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IT will not be necessary for me to give details of the rites by which the phallic superstition is distinguished, as they may be found in the works of Dulaure, 1 Payne Knight, 2 and other writers. I shall refer to them, therefore, only so far as may be required for the due understanding of the subject to be considered–the influence of the Phallic idea in the religions of antiquity. The first step in the inquiry is to ascertain the origin of the superstition in question. Faber ingeniously referred to a primitive universal belief in a great father, the curious connection seen to exist between nearly all non-Christian mythologies, and he saw in phallic worship a degradation of this belief. Such an explanation as this is, however, not satisfactory; since, not only does it require the assumption of a primitive divine revelation, but proof is still wanting that all peoples have, or ever had, any such notion of a great parent of mankind as that supposed to have been revealed. And yet there is a valuable germ of truth in this hypothesis. The phallic superstition is founded essentially in the family idea. Captain Richard Burton recognized this truth when he asserted that “amongst all barbarians whose primal want is progeny, we observe a greater or less development of the phallic worship.” 3 This view, however, is imperfect. There must have been something more than a mere desire for progeny to lead primitive man to view the generative process with the peculiar feelings embodied in this superstition. We are, in fact, here taken to the root of all religions–awe at the mysterious and unknown. That which the uncultured mind cannot understand is viewed with dread or veneration, as it may be, and the object presenting the mysterious phenomenon may itself be worshipped as a fetish, or the residence of a presiding spirit. But there is nothing more mysterious than the phenomena of generation, and nothing more important than the final result of the generative act. Reflection on this result would naturally cause that which led to it to be invested with a certain degree of superstitious significance. The feeling generated would have a double object, as it had a double origin–wonder at the phenomenon itself and a perception of the value of its consequences. The former, which is the most simple, would lead to a veneration for the organs whose operation conduced to the phenomena–hence the superstitious practices connected with the phallus and the yoni among primitive peoples. In this, moreover, we have the explanation of numerous curious facts observed among eastern peoples. Such is the respect shown by women for the generative organ of dervishes and fakirs. 4 Such also is the Semitic custom referred to in the Hebrew Scriptures as “the putting of the hand under the thigh,” which is explained by the Talmudists to be the touching of that part of the body which is sealed and made holy by circumcision: a custom which was, up to a recent date, still in use among the Arabs as the most solemn guarantee of truthfulness. 5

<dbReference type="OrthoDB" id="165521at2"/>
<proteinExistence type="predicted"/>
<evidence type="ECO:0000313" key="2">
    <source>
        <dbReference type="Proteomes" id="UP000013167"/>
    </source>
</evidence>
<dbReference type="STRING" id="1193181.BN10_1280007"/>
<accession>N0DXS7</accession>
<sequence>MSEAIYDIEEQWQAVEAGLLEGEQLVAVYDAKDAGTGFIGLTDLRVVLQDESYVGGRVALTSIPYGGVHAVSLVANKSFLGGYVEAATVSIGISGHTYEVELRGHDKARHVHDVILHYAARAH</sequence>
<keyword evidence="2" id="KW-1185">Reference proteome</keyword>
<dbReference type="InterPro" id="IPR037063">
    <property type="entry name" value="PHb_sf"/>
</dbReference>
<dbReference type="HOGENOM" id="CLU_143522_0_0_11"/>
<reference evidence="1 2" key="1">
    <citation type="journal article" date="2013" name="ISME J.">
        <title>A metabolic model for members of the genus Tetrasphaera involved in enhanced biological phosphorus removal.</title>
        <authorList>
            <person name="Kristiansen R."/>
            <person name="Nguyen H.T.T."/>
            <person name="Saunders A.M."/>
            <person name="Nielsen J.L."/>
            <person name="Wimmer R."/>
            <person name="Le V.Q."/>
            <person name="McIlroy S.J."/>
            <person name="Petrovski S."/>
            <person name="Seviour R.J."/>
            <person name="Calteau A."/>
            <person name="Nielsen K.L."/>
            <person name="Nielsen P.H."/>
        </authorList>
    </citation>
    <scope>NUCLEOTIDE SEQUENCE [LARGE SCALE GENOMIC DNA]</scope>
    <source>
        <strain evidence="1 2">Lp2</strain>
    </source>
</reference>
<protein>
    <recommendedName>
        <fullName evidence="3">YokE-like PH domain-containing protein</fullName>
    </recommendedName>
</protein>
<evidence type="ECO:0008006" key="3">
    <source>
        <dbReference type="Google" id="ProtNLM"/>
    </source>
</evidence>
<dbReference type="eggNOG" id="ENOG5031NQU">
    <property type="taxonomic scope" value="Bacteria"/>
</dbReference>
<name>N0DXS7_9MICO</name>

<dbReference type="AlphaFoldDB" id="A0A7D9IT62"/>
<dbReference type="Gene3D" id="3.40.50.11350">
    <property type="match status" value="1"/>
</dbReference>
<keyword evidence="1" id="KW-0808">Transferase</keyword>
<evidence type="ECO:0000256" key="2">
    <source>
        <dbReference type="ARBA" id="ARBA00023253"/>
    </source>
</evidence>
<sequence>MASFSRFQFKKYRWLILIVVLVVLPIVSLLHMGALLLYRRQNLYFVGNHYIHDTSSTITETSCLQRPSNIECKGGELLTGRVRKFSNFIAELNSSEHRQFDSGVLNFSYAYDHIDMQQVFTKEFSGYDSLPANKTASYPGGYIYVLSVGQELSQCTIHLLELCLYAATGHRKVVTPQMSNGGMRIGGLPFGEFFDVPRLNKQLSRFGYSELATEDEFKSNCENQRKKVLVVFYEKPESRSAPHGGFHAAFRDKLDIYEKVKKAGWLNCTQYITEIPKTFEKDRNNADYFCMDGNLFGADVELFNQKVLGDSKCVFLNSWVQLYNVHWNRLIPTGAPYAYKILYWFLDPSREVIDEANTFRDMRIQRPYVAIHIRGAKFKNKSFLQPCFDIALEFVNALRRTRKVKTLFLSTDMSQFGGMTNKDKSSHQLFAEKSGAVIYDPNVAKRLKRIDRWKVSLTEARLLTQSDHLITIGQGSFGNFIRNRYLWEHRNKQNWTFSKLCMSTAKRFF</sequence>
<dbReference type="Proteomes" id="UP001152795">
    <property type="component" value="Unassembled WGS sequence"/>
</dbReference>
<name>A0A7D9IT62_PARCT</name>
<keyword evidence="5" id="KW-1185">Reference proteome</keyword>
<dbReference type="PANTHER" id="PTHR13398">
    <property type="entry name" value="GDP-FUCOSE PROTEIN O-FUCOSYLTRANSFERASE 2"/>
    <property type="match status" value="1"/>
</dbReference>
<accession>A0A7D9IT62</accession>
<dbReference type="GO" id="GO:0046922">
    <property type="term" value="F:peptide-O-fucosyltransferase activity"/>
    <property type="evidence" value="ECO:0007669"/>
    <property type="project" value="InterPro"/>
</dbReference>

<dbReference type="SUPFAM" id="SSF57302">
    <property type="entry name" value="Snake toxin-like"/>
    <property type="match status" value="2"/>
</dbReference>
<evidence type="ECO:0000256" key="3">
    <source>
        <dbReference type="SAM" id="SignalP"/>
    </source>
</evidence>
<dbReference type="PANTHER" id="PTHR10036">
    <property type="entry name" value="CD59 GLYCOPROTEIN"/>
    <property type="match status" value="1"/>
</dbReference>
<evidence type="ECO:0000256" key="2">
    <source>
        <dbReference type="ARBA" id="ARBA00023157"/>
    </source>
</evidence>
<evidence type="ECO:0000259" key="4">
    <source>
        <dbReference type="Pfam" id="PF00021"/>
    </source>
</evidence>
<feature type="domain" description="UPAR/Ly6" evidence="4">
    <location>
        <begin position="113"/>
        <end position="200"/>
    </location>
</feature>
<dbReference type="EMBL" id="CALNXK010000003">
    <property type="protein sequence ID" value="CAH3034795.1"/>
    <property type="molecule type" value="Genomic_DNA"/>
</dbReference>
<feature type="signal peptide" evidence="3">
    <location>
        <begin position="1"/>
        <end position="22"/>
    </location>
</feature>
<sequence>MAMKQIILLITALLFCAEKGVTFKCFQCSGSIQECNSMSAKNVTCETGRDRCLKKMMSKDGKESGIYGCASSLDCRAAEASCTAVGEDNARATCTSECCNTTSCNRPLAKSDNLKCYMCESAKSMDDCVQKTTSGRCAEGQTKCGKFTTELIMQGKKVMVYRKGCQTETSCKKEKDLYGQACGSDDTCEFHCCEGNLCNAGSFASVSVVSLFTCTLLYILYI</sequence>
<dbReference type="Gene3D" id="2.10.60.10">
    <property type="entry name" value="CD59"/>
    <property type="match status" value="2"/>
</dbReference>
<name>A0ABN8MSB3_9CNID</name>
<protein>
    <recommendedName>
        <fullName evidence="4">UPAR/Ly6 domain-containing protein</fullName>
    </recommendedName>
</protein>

The second phase of the phallic superstition is that which arises from a perception of the value of the consequences of the act of generation. The distinction between this and the preceding phase is that, while the one has relation to the organs engaged, the other refers more particularly to the chief agent. Thus, the father of the family is venerated as the generator; this authority is founded altogether on the act and consequences of generation. We thus see the fundamental importance, as well as the phallic origin, of the family idea. From this has sprung the social organization of all primitive peoples.

An instance in point may be derived from Mr. Hunter’s account of the Santals of Bengal. He says that the classification of this interesting people among themselves depends, “not upon social rank or occupation, but upon the family basis.” This is shown by the character of the six great ceremonies in a Santal’s life, which are: “admission into the family; admission into the tribe; admission into the race; union of his own tribe with another by marriage; formal dismission from the living race by incremation; lastly, a reunion with the departed fathers.” 6

We may judge from this of the character of certain customs which are widespread among primitive peoples, and the phallic origin of which has long been lost sight of. The value set on the results of the generative act would naturally make the arrival at the age of puberty an event of peculiar significance. Hence, we find various ceremonies performed among primitive, and even among civilized, peoples at this period of life. Often when the youth arrives at manhood other rites are performed to mark the significance of the event.

Marriage, too, derives an importance from its consequences which otherwise it would not possess. Thus, among many peoples it is attended with certain ceremonies denoting its object, or, at least, marking it as an event of peculiar significance in the life of the individual, or even in the history of the tribe. The marriage ceremonial is especially fitted for the use of phallic rites or symbolism; the former, among semi-civilized peoples, often being simply the act of consummation itself, which appears to be looked on as part of the ceremony. The symbolism we have ourselves retained to the present day in the wedding-ring, which must have had a phallic origin, if, as appears probable, it originated in the Samothracian mysteries. 7 Nor does the influence of the phallic idea end with life. The veneration entertained for the father of the family as the “generator,” led in time to peculiar care being taken of the bodies of the dead; and, finally, to the worship of ancestors, which, under one form or another, distinguished all the civilized nations of antiquity, as it does even now most of the peoples of the heathen world.